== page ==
fbpx

Festooning: Three Theories About the Mysterious Bee-havior Stumping Scientists and Beekeepers Alike

Bees festoon for reasons we don't understand. We do know they're working together!

Bees festoon for reasons we don't understand. We do know they're working together!

As beekeepers, we’re often inspired by the many ways we see our bees working together and as a community to accomplish things in their hives. Just like we help each other by sharing information, techniques, and experience working with bees, bees communicate and collaborate to get things done.

But, there’s one inspiring example of bees working in concert that the beekeeping community just can’t figure out: Festooning. Nothing says “teamwork” like those little ladies creating chains across spaces in their hive. But why do they do it? One thing is for sure – they are working together and supporting one another. Let’s take a look at this heartening yet mysterious behavior.

What is Festooning?

Festooning is a simple, yet fascinating, bee-havior. It’s when a group of bees join up and link legs to create a single line, or chain, across space within the hive. While a chain of bees is undoubtedly an entertaining sight for any bee lover, festooning is more than a fun activity for them.

Festooning is a mystery to bee scientists and researchers. We know that bees are incredibly purposeful and efficient with their actions. Forming a festoon is certainly a step toward a goal in the hive. But no one has ever been able to pinpoint precisely what bees are trying to accomplish when they create a chain.

There are many theories out there as to why bees festoon. Here are some of the more popular ideas about why bees might do it.

Festooning and Comb Construction

Festooning is often observed when bees are creating new comb or fixing up their old comb. For that reason, some researchers believe festooning is a construction activity that signifies some serious comb-work is underway. Under this concept, bees may link up and festoon as means of working more efficiently. 

Here, festooning serves as a scaffold or structure to hang and work as they build comb in a new spot. However, because festooning is sometimes observed when bees aren’t constructing comb, it’s tough to tell whether it’s something they do strictly for construction purposes.

Measuring Space with Festoons

Another common thought on festooning is that it’s a way bees measure distances within the hive. We know bees are very particular about where they build comb. As in, they will only build comb in spaces larger than 3/8 of an inch – known as bee space. It should come as no surprise, then, that bees would create ways to measure distances within the hive, and that perhaps, festooning is one method of doing so.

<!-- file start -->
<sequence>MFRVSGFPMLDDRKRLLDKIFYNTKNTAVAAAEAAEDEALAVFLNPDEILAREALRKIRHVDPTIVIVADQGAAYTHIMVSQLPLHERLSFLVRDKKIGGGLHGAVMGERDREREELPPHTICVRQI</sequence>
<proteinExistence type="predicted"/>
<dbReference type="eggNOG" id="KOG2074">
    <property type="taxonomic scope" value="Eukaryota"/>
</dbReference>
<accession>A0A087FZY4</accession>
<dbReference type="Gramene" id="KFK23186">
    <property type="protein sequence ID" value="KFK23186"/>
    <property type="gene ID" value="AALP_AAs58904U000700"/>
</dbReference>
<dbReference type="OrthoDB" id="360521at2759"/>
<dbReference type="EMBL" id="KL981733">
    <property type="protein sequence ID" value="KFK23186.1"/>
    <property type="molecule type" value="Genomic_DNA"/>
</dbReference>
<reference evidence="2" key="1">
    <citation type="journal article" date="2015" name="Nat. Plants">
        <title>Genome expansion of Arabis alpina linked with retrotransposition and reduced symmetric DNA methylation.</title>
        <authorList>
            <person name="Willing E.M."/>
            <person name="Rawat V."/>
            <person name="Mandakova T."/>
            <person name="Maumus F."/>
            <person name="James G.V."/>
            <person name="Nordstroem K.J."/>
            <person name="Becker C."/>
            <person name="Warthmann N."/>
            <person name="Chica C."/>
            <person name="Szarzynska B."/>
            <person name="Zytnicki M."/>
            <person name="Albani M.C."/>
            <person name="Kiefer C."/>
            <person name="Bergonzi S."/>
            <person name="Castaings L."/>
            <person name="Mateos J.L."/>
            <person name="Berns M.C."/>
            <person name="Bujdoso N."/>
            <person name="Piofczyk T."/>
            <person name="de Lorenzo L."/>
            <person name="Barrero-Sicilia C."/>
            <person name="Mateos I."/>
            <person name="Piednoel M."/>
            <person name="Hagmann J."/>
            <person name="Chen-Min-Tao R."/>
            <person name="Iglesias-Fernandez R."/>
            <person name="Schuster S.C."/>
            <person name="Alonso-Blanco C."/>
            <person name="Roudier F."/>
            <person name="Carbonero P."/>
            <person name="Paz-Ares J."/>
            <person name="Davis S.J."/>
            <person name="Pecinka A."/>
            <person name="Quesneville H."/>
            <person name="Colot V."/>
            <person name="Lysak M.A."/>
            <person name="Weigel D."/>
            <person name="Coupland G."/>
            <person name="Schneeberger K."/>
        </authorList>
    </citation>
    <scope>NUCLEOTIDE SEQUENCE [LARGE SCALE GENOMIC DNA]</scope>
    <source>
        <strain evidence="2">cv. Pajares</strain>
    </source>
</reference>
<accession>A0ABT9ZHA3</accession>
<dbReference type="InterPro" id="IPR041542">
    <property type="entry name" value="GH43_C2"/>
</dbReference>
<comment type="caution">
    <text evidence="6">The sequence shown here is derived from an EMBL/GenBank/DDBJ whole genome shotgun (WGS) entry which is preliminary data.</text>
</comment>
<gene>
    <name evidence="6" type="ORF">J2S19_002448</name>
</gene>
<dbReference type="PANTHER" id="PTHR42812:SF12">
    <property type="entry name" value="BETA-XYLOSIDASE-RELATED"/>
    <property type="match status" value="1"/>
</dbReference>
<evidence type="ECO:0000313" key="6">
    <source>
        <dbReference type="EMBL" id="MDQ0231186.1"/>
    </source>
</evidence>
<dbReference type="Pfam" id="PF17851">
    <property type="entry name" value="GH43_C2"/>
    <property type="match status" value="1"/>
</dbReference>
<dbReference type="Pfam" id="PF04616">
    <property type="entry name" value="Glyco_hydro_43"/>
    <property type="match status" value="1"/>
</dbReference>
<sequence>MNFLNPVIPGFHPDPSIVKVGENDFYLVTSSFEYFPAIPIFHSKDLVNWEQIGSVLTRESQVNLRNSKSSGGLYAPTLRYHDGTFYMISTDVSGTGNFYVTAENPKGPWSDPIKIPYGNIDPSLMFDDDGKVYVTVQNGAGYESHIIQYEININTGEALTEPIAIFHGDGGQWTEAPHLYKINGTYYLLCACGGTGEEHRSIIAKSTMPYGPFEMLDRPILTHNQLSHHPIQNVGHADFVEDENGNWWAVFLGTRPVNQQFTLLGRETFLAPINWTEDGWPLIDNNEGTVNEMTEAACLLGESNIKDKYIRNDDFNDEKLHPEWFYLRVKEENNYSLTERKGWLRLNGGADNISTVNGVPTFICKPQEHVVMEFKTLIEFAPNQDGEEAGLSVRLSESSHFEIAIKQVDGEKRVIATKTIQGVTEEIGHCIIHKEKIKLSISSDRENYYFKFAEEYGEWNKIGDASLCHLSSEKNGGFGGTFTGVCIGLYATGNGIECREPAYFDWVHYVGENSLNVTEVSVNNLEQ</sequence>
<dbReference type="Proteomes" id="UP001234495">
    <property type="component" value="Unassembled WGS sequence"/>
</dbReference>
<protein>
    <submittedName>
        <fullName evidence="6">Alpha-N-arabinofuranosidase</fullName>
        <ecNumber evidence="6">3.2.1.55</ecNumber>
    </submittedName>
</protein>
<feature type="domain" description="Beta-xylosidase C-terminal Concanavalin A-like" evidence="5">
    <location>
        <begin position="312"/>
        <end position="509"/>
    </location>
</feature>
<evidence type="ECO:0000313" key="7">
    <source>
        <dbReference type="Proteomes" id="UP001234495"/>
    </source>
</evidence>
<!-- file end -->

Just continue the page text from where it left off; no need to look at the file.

However, bees certainly build comb without festooning. So, do they only festoon when specific spaces don’t require measurements? Scientists don’t have an answer, but the concept of measuring distances by festooning could be a plausible one.

Bees festooning in downward chains on either side this bar of comb.

Bees festoon in downward chains on either side this bar of comb.

Festooning for Wax Production

Some bee researchers believe that festooning is something bees do to enhance their wax production. Bees secrete wax from glands in their abdomens and need a hive temperature of anywhere between 91 and 97 degrees Fahrenheit to do so. Some folks believe that when they link their legs together and cling to one another, they generate some bee heat. This is thought to warm their space and help them create the wax they need to build comb.

Challengers to this theory would point out that bees generate more heat when moving on top of or against each other. Plus, bees haven’t been seen actually excreting wax in a festoon. So, while it’s possible, like every other festooning theory, it hasn’t been proved (yet).

Closing Thoughts

Without any proven research on why exactly bees festoon, it’s hard to understand this charming activity. What we do know is that festooning is symbolic of bees working together to accomplish things. Whether they do so to construct comb, create wax, measure spaces, or for some other reason entirely, it’s inspiring to see those little ladies link legs. Maybe someday we’ll have a better understanding. In the meantime, it sure is fun to watch!

Beekeepers can learn and work together just like our bees do.

Beepods Lab membership gives you access to an exclusive community of beekeepers, scientists, teachers, and other bee experts.

Join the Beepods Lab Community!

The following two tabs change content below.

Kanoe Riedel

Kanoe Riedel is a freelance writer who enjoys learning about new and interesting topics. A Guam native, she loves traveling, trying new things, and spending time with her husband and their adventurous toddler.
Kanoe Riedel
Kanoe Riedel is a freelance writer who enjoys learning about new and interesting topics. A Guam native, she loves traveling, trying new things, and spending time with her husband and their adventurous toddler.

Comments are closed.